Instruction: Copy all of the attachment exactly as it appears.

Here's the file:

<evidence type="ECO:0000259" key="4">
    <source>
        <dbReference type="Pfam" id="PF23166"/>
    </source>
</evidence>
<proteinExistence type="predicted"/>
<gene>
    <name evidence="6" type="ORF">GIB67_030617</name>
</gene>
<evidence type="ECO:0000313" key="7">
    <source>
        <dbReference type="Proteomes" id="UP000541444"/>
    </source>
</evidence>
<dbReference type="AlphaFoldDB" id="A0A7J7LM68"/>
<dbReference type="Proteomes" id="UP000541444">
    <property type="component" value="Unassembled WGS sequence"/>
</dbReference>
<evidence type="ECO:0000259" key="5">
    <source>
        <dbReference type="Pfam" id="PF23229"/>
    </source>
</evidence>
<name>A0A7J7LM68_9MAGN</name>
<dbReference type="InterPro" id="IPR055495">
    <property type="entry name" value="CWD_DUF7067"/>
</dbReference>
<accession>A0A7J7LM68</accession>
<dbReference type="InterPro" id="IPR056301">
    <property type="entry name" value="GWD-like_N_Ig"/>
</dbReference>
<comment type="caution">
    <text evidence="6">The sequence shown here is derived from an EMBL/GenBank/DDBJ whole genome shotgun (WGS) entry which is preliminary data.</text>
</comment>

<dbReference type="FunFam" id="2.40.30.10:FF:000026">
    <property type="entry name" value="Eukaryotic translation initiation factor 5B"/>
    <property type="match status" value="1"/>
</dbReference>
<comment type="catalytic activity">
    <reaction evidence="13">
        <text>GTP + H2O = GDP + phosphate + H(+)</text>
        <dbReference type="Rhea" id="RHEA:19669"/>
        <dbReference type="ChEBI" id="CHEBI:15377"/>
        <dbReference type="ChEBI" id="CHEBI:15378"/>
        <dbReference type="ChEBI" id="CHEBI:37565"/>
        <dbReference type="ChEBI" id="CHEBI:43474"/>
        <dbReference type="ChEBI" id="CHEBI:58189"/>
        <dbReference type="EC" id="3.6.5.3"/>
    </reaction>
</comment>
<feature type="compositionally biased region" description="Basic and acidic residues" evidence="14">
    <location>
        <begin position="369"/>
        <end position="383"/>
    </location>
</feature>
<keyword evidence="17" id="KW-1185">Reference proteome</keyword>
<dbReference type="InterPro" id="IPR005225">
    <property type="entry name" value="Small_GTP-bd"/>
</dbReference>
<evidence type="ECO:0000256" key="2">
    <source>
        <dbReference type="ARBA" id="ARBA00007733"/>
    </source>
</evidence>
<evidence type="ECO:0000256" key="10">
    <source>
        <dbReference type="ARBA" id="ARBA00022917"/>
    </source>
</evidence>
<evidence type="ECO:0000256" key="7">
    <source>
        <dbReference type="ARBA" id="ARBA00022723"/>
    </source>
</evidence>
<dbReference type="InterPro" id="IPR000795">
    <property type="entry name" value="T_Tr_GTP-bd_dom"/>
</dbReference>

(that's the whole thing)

<evidence type="ECO:0000259" key="4">
    <source>
        <dbReference type="Pfam" id="PF23166"/>
    </source>
</evidence>
<proteinExistence type="predicted"/>
<gene>
    <name evidence="6" type="ORF">GIB67_030617</name>
</gene>
<evidence type="ECO:0000313" key="7">
    <source>
        <dbReference type="Proteomes" id="UP000541444"/>
    </source>
</evidence>
<dbReference type="AlphaFoldDB" id="A0A7J7LM68"/>
<dbReference type="Proteomes" id="UP000541444">
    <property type="component" value="Unassembled WGS sequence"/>
</dbReference>
<evidence type="ECO:0000259" key="5">
    <source>
        <dbReference type="Pfam" id="PF23229"/>
    </source>
</evidence>
<name>A0A7J7LM68_9MAGN</name>
<dbReference type="InterPro" id="IPR055495">
    <property type="entry name" value="CWD_DUF7067"/>
</dbReference>
<accession>A0A7J7LM68</accession>
<dbReference type="InterPro" id="IPR056301">
    <property type="entry name" value="GWD-like_N_Ig"/>
</dbReference>
<comment type="caution">
    <text evidence="6">The sequence shown here is derived from an EMBL/GenBank/DDBJ whole genome shotgun (WGS) entry which is preliminary data.</text>
</comment>

<dbReference type="FunFam" id="2.40.30.10:FF:000026">
    <property type="entry name" value="Eukaryotic translation initiation factor 5B"/>
    <property type="match status" value="1"/>
</dbReference>
<comment type="catalytic activity">
    <reaction evidence="13">
        <text>GTP + H2O = GDP + phosphate + H(+)</text>
        <dbReference type="Rhea" id="RHEA:19669"/>
        <dbReference type="ChEBI" id="CHEBI:15377"/>
        <dbReference type="ChEBI" id="CHEBI:15378"/>
        <dbReference type="ChEBI" id="CHEBI:37565"/>
        <dbReference type="ChEBI" id="CHEBI:43474"/>
        <dbReference type="ChEBI" id="CHEBI:58189"/>
        <dbReference type="EC" id="3.6.5.3"/>
    </reaction>
</comment>
<feature type="compositionally biased region" description="Basic and acidic residues" evidence="14">
    <location>
        <begin position="369"/>
        <end position="383"/>
    </location>
</feature>
<keyword evidence="17" id="KW-1185">Reference proteome</keyword>
<dbReference type="InterPro" id="IPR005225">
    <property type="entry name" value="Small_GTP-bd"/>
</dbReference>
<evidence type="ECO:0000256" key="2">
    <source>
        <dbReference type="ARBA" id="ARBA00007733"/>
    </source>
</evidence>
<evidence type="ECO:0000256" key="10">
    <source>
        <dbReference type="ARBA" id="ARBA00022917"/>
    </source>
</evidence>
<evidence type="ECO:0000256" key="7">
    <source>
        <dbReference type="ARBA" id="ARBA00022723"/>
    </source>
</evidence>
<dbReference type="InterPro" id="IPR000795">
    <property type="entry name" value="T_Tr_GTP-bd_dom"/>
</dbReference>